I was invited by the Packtpub team to review the book Practical Data Analysis by Hector Cuesta. I started reading it for the last two weeks and I really enjoyed the topics approach covered by the book.
The book goes through the data science hot topics by presenting several practical examples of data exploration, analysis and even some machine learning techniques. Python as the main platform for the sample codes was a perfect choice, at my opinion. Since Python has becoming more popular at scientific community.
The book brings several examples in several science study fields such as stock prices, sentiment analysis on social networks, biology modelling scenarios, social graphs, MapReduce, text classification, data visualisation, etc. Many novel libraries and tools are presented including Numpy, Scipy, PIL, Python, Pandas, NLTK, IPython, Wakari ( I really liked a dedicated chapter for this excellent tool for scientific python environment on-line), etc. It also covers NoSQL databases such as MongoDB and visualisation libraries like D3.js.
I believe the biggest value proposition of this book is that it brings together in one book several tools and how they can be applied on data science. Many tools mentioned lacks further examples or documentation, which this book can assist any data scientist on this task.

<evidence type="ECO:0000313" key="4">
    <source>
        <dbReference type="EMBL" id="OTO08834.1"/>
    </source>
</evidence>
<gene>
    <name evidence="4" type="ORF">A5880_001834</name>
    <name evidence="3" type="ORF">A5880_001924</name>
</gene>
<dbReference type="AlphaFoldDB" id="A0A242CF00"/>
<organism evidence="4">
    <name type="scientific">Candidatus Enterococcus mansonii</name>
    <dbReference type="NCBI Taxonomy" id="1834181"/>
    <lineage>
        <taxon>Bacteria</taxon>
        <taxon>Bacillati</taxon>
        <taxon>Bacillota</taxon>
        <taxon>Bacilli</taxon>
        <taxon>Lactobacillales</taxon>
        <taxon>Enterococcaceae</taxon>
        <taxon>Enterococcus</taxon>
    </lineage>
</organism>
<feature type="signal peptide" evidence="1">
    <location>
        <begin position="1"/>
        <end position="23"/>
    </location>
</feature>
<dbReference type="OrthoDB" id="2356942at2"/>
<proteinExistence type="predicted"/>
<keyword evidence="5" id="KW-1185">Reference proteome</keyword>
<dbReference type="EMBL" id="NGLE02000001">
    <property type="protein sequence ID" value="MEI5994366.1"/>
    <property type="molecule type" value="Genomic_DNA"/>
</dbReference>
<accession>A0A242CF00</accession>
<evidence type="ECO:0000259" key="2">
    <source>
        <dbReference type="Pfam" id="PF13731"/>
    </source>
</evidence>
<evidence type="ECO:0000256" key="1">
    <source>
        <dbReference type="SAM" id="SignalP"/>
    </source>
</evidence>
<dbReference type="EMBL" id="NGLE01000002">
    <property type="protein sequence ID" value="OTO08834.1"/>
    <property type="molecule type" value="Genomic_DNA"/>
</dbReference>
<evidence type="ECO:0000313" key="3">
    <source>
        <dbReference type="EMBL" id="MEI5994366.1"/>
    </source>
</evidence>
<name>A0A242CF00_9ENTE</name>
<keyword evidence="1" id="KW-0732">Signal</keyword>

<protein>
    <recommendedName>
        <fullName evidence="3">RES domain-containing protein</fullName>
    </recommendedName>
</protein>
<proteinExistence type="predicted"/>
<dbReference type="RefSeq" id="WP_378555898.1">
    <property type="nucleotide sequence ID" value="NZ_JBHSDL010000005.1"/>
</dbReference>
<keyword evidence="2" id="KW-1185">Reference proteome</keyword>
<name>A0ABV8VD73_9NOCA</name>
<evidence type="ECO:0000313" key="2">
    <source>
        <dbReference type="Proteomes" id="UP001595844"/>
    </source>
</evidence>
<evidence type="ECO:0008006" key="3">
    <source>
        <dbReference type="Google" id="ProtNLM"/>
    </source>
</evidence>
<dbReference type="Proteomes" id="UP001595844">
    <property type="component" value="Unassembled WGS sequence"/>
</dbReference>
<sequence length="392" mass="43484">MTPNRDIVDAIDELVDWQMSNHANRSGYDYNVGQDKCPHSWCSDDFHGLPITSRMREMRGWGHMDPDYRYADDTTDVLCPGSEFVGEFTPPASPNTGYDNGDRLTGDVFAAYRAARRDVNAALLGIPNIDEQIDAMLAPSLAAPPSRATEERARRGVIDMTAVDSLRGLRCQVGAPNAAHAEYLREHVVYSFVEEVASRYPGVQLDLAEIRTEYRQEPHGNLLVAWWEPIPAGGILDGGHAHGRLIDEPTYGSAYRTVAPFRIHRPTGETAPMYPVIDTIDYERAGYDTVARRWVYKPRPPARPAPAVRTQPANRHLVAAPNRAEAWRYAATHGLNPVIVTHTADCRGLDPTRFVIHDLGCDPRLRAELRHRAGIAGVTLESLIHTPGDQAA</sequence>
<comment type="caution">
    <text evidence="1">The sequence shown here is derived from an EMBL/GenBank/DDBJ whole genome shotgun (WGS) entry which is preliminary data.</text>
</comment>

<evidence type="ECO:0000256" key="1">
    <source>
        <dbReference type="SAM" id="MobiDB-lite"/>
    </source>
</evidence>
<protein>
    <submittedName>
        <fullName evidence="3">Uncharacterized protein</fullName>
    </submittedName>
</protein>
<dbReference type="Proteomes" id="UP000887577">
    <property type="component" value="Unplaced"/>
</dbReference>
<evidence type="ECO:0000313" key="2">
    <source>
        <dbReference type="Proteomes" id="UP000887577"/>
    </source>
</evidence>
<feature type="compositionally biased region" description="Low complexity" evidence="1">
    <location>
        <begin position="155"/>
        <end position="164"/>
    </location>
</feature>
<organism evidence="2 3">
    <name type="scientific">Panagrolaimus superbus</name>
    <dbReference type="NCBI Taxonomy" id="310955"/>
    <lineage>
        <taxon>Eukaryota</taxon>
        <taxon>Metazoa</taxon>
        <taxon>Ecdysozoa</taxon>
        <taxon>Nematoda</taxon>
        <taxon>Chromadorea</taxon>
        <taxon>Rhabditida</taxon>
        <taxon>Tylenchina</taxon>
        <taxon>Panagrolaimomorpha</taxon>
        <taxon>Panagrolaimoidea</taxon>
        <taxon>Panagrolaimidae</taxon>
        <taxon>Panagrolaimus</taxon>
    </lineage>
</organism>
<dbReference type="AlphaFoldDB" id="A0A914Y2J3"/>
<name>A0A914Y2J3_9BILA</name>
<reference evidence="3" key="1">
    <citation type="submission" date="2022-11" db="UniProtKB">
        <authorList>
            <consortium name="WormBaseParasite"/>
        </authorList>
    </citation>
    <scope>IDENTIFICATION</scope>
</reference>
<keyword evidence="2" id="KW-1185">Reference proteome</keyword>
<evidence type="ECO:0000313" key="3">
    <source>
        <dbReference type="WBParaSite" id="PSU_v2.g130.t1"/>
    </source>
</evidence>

The source code is available on Github, but you can explore them better explained inside the book, including illustrations. To sum up, I have to congratulate Hector for his effort writing this book. For the Scientific community, including the Python group, they will really enjoy this book! I really missed more material about scientific stack software installations, since for the beginners it can be really painful. But in overall, it was well written focused on practical problems! A guide for any scientists.
For me the best chapters were the Chapter 6: Simulation of Stock Prices, the visualisation using D3.js was great, and the last chapter, 14, about On-line Data Analysis with IPython and Wakari. It's the first time I see Wakari covered in a book! Everyone who works with scientific Python today must give a chance some day to experiment this on-line tool! It's awesome!